On the morning of my father’s 87th birthday last May, he was unable to be awakened. Only a week before, he actually told me that his birthday wish was to be dead. I followed my father’s instructions and did not allow his nursing home to transport him to a hospital.
I didn’t realize that my father’s wish was such an aberration. It was very clear that the nursing home preferred to send my father to a hospital to die.
My goal was to keep him as comfortable as possible in his bed at the nursing home until his death. It was a huge challenge because there was great resistance to providing him with adequate pain medication. I wondered why it had to be so difficult.
“My heart pounded as I waited”
I was shopping and loading my car up with groceries when Miriam called me. Her voice was filled with terror when she said, “Judy, the nursing home just called 911!”
I quickly hung up and told her I’d call her back. I immediately called the charge nurse at her facility and was placed on hold to wait for more information. Questions swirled through my mind – why hadn’t I been notified sooner? What had happened to my mother’s “no hospitalization” order? My heart pounded as I waited.
Only the day before, my mother and I had gone out to lunch and she seemed fine. As I waited, I pictured the charge nurse running to stop the paramedics from transporting my mom to a hospital.
It actually happened. The paramedics were instructed not to transport my mother just as they were getting ready to take her to an ambulance.
It turned out that my mother had a violent coughing spell. It caused her to vomit a small amount. Her vital signs dropped after that, although she was fine a few moments later. But the charge nurse was new; she had already called 911 because she panicked.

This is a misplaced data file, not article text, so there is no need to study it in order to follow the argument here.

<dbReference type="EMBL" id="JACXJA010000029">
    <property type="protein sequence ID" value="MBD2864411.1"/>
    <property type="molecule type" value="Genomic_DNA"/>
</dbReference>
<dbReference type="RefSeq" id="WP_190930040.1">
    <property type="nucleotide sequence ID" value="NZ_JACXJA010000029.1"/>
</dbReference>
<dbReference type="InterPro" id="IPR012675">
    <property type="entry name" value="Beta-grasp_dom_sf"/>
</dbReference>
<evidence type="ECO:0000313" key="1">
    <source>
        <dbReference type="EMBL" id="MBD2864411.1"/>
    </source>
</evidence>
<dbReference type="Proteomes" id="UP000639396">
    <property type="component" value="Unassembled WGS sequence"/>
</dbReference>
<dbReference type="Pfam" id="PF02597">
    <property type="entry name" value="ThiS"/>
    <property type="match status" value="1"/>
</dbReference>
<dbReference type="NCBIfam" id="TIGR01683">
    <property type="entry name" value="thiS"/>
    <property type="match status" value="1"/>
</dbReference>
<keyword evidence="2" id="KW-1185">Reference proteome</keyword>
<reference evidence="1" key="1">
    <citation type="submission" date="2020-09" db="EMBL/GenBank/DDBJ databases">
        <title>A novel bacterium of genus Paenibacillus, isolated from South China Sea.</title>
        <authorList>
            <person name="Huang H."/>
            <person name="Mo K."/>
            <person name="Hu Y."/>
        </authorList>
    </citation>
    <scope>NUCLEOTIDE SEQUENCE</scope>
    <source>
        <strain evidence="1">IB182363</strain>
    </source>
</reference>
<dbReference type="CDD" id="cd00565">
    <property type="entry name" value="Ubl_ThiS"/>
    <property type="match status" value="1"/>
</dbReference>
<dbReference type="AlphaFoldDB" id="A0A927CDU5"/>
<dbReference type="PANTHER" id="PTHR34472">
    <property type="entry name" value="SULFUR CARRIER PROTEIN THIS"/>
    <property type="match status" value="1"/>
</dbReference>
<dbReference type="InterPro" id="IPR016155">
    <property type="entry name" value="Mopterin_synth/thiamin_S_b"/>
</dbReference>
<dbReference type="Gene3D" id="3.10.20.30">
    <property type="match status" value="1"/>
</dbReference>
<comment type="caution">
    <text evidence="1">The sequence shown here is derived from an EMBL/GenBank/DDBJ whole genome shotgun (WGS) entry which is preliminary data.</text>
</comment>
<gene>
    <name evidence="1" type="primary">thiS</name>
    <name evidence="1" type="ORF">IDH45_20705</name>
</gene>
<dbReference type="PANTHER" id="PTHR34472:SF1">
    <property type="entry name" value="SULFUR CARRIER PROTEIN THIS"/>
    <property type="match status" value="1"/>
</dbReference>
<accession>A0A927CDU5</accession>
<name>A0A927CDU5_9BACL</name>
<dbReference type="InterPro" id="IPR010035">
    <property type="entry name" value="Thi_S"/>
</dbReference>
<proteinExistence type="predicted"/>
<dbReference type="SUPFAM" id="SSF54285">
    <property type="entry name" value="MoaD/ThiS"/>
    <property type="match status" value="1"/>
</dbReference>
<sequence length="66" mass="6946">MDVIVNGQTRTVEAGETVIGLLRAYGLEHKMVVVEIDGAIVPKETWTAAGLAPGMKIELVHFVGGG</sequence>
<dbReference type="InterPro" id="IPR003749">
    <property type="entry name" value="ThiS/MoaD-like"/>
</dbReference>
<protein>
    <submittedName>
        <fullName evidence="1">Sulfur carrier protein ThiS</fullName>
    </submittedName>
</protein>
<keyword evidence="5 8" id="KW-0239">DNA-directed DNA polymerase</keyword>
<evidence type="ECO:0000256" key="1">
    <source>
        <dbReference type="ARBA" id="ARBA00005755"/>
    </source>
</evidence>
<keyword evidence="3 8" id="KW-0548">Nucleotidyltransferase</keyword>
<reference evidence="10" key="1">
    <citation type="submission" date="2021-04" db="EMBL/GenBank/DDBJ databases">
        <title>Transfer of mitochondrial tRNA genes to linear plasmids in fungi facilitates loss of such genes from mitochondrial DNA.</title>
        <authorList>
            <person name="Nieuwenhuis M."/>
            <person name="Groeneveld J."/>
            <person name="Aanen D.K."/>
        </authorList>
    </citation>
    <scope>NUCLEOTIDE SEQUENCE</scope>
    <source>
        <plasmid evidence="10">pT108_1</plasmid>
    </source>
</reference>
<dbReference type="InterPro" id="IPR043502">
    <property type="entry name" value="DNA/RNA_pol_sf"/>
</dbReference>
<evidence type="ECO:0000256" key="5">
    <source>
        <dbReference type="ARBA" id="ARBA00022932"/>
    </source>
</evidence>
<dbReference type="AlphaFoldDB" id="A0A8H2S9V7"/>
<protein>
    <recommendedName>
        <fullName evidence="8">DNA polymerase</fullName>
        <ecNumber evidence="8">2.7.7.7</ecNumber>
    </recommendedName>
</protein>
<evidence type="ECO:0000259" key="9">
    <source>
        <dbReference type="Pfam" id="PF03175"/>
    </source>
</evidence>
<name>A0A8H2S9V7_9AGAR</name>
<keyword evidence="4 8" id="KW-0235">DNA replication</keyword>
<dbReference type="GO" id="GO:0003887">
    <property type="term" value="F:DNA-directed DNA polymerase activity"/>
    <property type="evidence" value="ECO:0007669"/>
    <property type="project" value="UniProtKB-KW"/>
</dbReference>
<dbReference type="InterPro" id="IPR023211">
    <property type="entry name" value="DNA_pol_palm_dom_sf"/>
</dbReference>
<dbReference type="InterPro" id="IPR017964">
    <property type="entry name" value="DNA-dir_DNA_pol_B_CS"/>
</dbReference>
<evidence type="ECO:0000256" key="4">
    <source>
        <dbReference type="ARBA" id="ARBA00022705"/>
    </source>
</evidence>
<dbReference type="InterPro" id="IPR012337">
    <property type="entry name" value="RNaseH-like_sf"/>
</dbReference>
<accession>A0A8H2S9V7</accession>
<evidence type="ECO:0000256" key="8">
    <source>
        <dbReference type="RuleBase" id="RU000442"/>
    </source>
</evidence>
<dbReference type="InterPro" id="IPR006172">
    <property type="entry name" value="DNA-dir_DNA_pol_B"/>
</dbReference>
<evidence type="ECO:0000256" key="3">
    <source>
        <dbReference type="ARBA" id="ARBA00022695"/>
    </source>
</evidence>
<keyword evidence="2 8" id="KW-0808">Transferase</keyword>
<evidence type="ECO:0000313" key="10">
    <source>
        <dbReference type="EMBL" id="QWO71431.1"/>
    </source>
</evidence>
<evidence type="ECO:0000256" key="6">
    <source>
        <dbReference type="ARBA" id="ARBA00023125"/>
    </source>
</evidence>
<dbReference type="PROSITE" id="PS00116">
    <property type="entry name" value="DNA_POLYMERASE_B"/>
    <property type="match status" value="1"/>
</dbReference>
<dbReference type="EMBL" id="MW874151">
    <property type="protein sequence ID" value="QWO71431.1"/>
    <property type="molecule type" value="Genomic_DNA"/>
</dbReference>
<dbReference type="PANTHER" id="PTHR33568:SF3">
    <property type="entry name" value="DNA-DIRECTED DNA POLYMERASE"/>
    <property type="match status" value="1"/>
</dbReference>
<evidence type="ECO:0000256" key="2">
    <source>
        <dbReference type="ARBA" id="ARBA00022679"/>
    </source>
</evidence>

It turned out that my mother’s “no hospitalization” order was a surprise to many of the staff there.
I had no idea it was so rare. For me, it was a no-brainer. Hospitals were torture chambers for both my parents. Even my mother-in-law had begged me to help her get out of a hospital shortly before her death.
The charge nurse came back on the phone to reassure me that she had stopped the paramedics. I grilled her about why I hadn’t been notified of a problem sooner. I was upset and tried to understand, but it wasn’t easy.
I was still sitting in a parking lot with groceries in my car. I decided to drive to her facility. As I pulled out of the parking lot, Miriam sent me a message. She said the paramedics had left; my mother seemed fine and was sleeping.
I ended up driving home and wasn’t sure what I’d do after that. I was exhausted and had a lot of groceries to put away; all of the ice cream had already melted. In only a few seconds, I went from enjoying my day to feeling quite stressed.
This was a perfect story about my life as a sandwich. I attempted to use humor to dispel my aggravation because I was relieved that my mother was okay. Later in the day while I was in the shower, I received a voicemail message from the head nursing supervisor. She told me she was very sorry and it wouldn’t happen again.
“The Next Day”
My story might have been over at this point. But it is not. The next day, I took my mother out to lunch again with Miriam. My mother looked fine and I celebrated that she was still alive and not in pain.